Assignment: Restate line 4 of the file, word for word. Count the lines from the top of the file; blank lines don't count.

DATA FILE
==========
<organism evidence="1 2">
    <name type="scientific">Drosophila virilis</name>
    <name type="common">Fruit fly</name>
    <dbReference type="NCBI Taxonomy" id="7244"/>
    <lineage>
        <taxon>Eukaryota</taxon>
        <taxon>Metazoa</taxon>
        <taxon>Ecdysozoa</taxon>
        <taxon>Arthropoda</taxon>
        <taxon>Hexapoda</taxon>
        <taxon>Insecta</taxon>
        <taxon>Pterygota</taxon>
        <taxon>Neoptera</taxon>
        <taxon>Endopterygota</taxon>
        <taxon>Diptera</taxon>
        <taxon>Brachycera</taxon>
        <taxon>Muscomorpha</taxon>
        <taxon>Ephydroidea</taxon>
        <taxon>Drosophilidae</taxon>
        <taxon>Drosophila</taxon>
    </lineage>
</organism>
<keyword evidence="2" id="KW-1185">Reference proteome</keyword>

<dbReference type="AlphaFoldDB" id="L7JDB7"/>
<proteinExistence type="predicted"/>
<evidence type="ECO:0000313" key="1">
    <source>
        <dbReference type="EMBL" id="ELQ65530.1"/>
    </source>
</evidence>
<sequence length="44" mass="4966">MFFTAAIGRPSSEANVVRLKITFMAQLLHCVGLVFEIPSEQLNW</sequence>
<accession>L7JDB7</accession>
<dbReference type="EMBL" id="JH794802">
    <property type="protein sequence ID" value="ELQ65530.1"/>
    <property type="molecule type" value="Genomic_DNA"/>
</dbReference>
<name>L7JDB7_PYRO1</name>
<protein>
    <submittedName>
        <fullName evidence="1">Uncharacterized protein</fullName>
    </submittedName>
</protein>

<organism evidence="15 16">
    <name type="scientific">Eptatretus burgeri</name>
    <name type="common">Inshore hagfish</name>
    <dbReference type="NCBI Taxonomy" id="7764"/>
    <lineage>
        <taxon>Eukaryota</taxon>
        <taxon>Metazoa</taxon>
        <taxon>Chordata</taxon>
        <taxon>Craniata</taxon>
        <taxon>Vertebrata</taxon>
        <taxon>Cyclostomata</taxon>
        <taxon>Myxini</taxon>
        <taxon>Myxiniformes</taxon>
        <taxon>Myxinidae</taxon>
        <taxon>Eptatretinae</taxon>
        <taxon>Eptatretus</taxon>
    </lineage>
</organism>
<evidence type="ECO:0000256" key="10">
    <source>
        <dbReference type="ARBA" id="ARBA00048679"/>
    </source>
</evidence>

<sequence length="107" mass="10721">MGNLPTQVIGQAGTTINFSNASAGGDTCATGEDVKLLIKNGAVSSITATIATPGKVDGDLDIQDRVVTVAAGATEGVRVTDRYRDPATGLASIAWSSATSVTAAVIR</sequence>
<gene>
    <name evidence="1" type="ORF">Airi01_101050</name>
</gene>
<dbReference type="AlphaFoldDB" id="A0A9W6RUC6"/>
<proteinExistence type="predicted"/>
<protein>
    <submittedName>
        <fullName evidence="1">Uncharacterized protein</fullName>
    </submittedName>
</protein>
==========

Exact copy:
    <dbReference type="NCBI Taxonomy" id="7244"/>